Pear Profitability


News staff writer

August 9, 2006

Horticulturalist Janet Turner faces a daunting task — she is training hundreds of pear trees how to grow on a trellis at the Mid-Columbia Agriculture Research and Extension Center.

“I do talk to the trees a lot. But as long as they don’t answer I’m fine,” she said on Tuesday’s walk through the Competitive Orchard Systems 2015 plot.

In two years, Turner wants the 770 trees on the .85-acre experimental site ready for harvest. She is hopeful that laborers will be able to put away ladders and use a picking machine that can harvest from five to seven rows at a time.

Turner and Clark Seavert, superintendent of the research facilities operated by Oregon State University believe that a fruiting wall, as opposed to the sweeping canopy of a traditional tree, will provide farmers with at least a 15 percent return on their investment.

Turner said the challenge to creating a uniform wall of pears is that there is no dwarf root stock available at this time. She said apple trees have been easily converted into a hedge row because of the root stock options. Turner said cherry trees have also been difficult to control for a fruiting wall because of their vigorous growth.

A root stock is the “brain” that signals the tree about how big the fruit should be and influences other characteristics. Turner believes that a dwarf match for cherries and pears will eventually be cultivated.

“It’s just a matter of time. We’re starting a little late with this search. But the Hood River Valley is all about pears so it’s time to start focusing on what we need,” she said.

Ideally, said Turner, the trees pruned to be more like a cross between a shrub and a vine will be less costly to maintain. In addition to the convenience of harvest, she said water and fertilizer applications should be more efficient, and fewer chemicals are needed to control pests and disease.

Both Turner and Seavert also expect the hedge rows to yield mostly top grade fruit since the wind will not buffet branches. And lower limbs will not be shadowed by an umbrella of leaves.

“I’m basically making windows of opportunity for sunlight to come through,” said Turner. “The goal is to build a structure for the best quality of fruit.”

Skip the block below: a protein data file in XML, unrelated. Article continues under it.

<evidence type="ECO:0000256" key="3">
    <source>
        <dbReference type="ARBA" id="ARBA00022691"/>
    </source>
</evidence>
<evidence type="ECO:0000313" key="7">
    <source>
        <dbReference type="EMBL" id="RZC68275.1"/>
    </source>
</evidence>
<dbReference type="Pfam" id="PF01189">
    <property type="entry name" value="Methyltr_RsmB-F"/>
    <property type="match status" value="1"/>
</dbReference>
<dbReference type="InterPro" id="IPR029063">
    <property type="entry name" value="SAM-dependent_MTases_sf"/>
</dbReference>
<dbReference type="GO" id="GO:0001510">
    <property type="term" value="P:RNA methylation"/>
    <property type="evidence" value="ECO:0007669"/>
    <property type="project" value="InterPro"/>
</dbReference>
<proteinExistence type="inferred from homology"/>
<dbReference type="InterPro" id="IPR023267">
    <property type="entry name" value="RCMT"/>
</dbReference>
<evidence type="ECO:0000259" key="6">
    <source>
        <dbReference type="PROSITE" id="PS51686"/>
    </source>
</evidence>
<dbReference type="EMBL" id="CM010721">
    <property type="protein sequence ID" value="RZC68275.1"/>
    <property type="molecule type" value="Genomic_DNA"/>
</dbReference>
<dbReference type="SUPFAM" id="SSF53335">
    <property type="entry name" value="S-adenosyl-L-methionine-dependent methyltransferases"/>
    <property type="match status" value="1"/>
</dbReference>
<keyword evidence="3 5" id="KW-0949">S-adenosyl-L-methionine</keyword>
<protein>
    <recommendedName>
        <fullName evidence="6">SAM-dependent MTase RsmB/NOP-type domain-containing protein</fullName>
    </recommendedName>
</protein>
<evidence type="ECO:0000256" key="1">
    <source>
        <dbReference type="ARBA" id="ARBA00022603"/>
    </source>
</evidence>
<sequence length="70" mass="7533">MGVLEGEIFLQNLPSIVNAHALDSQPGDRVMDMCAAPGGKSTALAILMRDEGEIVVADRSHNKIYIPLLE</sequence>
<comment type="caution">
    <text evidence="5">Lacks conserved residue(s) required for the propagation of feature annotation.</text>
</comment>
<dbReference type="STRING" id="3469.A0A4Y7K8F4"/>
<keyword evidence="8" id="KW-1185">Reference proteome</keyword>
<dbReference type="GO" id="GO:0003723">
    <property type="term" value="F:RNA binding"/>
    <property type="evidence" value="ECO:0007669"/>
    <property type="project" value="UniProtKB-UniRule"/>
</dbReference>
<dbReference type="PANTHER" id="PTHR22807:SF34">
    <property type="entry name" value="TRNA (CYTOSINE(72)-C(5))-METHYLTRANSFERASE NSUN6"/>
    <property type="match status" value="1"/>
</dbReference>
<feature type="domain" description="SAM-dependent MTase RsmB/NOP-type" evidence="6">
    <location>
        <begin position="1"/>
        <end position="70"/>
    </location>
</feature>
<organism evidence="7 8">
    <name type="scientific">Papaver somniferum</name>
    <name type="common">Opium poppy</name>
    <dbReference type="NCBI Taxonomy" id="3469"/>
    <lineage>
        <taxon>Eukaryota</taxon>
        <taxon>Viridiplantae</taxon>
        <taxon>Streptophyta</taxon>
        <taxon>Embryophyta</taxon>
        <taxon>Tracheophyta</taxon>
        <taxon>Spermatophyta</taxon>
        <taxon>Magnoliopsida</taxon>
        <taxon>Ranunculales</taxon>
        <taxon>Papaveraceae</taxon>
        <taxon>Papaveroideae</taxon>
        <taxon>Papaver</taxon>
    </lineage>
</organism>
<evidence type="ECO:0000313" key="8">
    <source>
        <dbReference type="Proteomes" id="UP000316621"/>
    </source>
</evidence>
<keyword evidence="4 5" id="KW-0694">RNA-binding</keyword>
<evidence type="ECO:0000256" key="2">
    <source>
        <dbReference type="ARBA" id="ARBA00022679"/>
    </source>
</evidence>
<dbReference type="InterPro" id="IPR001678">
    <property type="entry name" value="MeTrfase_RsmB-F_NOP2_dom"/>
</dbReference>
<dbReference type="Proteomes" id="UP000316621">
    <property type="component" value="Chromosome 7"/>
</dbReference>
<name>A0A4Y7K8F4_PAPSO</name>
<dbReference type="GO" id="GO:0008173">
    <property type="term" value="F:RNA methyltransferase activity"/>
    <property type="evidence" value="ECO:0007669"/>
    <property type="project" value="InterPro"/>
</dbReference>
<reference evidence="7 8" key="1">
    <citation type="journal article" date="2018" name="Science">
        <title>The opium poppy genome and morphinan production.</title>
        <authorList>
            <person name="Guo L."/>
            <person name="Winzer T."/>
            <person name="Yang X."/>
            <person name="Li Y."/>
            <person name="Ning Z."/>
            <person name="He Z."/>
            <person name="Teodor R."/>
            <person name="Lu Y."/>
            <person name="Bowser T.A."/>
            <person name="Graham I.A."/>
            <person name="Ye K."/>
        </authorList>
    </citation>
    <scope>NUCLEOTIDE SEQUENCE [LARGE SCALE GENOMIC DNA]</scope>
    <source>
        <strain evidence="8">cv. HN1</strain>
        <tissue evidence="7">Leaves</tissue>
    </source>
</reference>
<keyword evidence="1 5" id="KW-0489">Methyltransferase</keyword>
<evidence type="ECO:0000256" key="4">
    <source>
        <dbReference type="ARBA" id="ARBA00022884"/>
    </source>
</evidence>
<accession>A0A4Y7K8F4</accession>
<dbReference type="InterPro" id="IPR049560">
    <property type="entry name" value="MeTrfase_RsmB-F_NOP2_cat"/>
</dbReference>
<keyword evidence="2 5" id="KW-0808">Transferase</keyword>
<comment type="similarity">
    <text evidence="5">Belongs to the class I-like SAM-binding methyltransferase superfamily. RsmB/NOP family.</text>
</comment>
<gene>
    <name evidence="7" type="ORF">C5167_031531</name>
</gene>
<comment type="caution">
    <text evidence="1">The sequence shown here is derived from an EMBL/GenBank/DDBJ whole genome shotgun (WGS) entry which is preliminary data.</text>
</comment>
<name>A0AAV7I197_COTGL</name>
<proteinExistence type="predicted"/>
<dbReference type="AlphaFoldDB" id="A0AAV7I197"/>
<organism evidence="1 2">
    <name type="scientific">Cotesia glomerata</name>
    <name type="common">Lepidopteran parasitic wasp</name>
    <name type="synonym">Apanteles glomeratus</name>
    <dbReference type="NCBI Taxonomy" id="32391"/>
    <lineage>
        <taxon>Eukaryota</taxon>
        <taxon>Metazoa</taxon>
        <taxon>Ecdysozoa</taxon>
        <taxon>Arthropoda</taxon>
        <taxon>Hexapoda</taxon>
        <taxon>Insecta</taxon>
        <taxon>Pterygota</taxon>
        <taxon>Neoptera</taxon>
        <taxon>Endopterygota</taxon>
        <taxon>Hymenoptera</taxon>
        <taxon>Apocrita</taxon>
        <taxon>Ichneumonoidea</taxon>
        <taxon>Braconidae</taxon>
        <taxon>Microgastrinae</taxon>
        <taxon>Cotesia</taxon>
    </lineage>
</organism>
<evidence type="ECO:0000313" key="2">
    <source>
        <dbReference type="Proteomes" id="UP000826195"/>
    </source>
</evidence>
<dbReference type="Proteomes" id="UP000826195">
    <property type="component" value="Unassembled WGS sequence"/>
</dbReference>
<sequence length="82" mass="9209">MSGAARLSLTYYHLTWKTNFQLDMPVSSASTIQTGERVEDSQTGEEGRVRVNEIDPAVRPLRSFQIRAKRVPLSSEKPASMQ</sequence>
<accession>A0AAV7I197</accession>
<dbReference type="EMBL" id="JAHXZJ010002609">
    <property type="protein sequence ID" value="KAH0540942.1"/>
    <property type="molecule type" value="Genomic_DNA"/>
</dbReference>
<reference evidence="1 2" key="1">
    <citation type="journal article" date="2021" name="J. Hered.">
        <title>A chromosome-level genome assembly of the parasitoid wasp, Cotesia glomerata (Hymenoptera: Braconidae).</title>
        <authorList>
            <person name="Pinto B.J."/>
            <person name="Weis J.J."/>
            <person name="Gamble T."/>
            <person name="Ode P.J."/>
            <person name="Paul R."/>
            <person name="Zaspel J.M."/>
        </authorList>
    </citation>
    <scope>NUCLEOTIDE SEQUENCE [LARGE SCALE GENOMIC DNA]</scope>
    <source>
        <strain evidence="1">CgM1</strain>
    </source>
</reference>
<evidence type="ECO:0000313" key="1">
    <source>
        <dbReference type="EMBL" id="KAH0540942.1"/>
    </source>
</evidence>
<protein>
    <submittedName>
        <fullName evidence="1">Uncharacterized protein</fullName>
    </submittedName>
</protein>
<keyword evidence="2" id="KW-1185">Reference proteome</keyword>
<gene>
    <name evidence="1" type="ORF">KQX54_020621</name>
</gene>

She acknowledges there is a long way to go before COS root stock is ready for delivery to local orchardists. Turner is still trying to figure out how to get branches no more than three inches above and one inch below the wires spaced 18 inches apart. She routinely walks through the rows snapping off competitors and tying suitable limbs in place. When there are no choices available, Turner will try scoring the trunk just above a branch to stop the flow of hormones that inhibit growth and encourage a new sprout.

Adding to the pressure of her job is the fact the trees are being encouraged to sprout six inches per week during the 16 weeks of the peak growing season.

“This is a little more intensive than we’re used to,” said Turner.

She said the norm is for the top of a pear tree to get 18 inches of new growth during the season. She will strive to hold each tree at 10 feet tall and four feet wide — with fruit production beginning in the third year.

“You want things on a very linear and very orderly basis to create a two-dimensional form,” she said.

Turner is also studying how long it takes a bud stick that has been bench-grafted onto one of 428 different selections of Horner pear root stocks to develop a canopy. She wants to know if the engineered trees, which are cheaper to plant, can compete with a finished tree in fruition.

And then there is the study involved in placing aisles of trees closer together, and whether the fruiting wall works better for Bartlett, Bosc, Comice or Anjou varieties.

Turner even has a test variety from West Virginia thrown into the mix. The new pear stays fresher in cold storage and seems more resistant to fire blight, a destructive bacterial disease.

She said an OSU survey of 1,700 consumers determined the East Coast pear had a good taste and texture. And, since it is fairly small, Turner said that bodes well for a root stock that is adaptable to a fruiting wall.

“If it passes all the tests, we want to name it for the region. It could be used to fill the gap in other varieties and compete against southern hemisphere fruits,” she said.

With farming production costs rising three to four percent a year, Turner said the research center is continually looking for ways to it make the industry more profitable.

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